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`Aligned with the Foundation Year Maths Australian Curriculum 9.0, these maths activities will keep your students on-task and engaged throughout their maths lessons. This pack includes hands-on, colourful and fun number activities for your maths centres, lesson plans, teacher checklist, assessment tasks and an editable marking rubric, all aligned closely with ACARA 9.0. THIS PACK COVERS...Foundation Year Maths: Number - Quantifying and Comparing Collections SAVE 30% BY PURCHASING The Foundation Year Maths 9.0 Number Bundle Contained in this pack you will find: ➡️ 5 lessons aligned with each elaboration:How can we tell who has more or less?How can we tell 'How many'?How can we use counting to help us?How do different cultures count?How can we use body-tallying to help us count? ➡️ 3 PowerPoints you can use as a whole class for an introduction to topics or as revision before the start of each lesson ➡️ 14 different hands-on printable activities you can use to teach each lesson and as reinforcement activities for math centres in subsequent lessons ➡️ Assessment checklist➡️ Assessment booklet (to use as a formative or summative assessment)➡️ Editable marking rubric You may also enjoy my other ACARA 9.0 packs:Foundation Year HASS BundleFoundation Year Science Bundle * Please Note: If you are having any trouble saving this large zipped file due to the length of the title or the file size, try saving the file to your desktop and unzipping there first.`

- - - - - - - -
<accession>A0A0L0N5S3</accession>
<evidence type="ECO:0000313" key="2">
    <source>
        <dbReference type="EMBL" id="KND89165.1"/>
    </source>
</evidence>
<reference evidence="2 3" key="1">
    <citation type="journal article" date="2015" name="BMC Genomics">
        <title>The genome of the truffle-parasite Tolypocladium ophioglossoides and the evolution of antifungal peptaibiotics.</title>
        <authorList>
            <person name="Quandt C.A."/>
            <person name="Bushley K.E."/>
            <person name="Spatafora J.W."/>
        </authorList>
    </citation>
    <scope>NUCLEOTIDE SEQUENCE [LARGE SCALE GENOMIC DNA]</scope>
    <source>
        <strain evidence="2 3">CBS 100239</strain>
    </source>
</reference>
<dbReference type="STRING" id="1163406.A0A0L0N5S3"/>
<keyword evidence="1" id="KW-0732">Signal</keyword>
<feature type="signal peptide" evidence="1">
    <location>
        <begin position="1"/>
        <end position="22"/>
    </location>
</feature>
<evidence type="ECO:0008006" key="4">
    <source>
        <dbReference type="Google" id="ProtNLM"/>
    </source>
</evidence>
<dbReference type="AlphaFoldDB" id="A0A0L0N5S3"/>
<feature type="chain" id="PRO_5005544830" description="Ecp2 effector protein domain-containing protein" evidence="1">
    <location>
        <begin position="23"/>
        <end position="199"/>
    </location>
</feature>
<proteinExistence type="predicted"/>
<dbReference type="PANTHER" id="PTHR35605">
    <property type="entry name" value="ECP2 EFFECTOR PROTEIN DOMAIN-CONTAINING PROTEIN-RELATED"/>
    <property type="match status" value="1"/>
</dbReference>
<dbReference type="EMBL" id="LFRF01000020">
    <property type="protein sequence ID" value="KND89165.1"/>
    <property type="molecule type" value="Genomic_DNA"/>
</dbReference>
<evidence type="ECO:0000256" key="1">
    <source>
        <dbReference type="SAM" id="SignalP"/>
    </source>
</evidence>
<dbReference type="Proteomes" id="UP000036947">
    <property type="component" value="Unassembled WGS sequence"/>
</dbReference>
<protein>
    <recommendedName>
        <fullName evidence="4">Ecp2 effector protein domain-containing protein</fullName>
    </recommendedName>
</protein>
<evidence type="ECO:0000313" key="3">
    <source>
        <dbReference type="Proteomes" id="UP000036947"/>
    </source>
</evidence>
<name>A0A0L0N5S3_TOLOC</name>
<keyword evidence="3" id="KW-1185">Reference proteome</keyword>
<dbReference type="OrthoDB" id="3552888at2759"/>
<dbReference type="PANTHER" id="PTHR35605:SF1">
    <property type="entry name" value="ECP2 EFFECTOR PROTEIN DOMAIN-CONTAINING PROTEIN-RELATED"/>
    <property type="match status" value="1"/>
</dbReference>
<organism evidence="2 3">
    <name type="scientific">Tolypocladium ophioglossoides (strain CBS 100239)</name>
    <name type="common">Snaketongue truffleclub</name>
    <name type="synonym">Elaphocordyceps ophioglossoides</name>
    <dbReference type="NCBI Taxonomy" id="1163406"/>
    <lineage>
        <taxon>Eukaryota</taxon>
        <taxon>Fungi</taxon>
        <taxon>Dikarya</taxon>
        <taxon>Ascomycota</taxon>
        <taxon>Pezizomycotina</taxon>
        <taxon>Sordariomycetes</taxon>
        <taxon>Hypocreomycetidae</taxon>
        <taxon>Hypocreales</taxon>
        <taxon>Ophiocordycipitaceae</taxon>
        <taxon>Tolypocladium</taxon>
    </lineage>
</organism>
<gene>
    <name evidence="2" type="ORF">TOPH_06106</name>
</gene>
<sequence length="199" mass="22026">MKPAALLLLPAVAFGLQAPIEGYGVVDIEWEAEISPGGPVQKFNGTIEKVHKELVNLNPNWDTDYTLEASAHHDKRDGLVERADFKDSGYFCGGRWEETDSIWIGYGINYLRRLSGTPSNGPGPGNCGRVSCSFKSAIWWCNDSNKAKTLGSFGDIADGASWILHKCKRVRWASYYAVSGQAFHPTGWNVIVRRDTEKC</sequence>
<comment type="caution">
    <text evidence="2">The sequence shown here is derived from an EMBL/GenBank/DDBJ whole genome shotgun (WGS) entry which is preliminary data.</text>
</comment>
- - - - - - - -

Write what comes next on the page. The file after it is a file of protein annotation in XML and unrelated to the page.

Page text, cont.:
Foundation Year Maths Number Quantifying and Comparing Collections ACARA 9.0

SKU: MATHFYN-QCC
\$15.00Price
• File Info

1 x PDF (101 pages), 3 x PPT, 1 x PPT editable rubric

• ACARA Alignment

ALIGNED WITH ACARA 9.0

Foundation Year Maths - Number

AC9MFN03

quantify and compare collections to at least 20 using counting and explain or demonstrate reasoning

• using counting to compare the size to two or more collections of like items to justify which collection contains more or less items
• establishing the language and process of counting, understanding that each object must be counted only once, that the arrangement of objects does not affect how many there are, and that the last number counted answers the question of "How many?"; for example saving numbers in sequence while playing and performing actions
• using counting and one-to-one correspondence to quantify the number of items required for a purpose; for example, when asked to collect enough scissors for each member of their group to have a pair, counting each member and using the total count to know how many to collect
• discussing how different cultures may have alternative ways of representing the count; for example, discussing how people of the Asia region use an abacus or Chinese hand gestures
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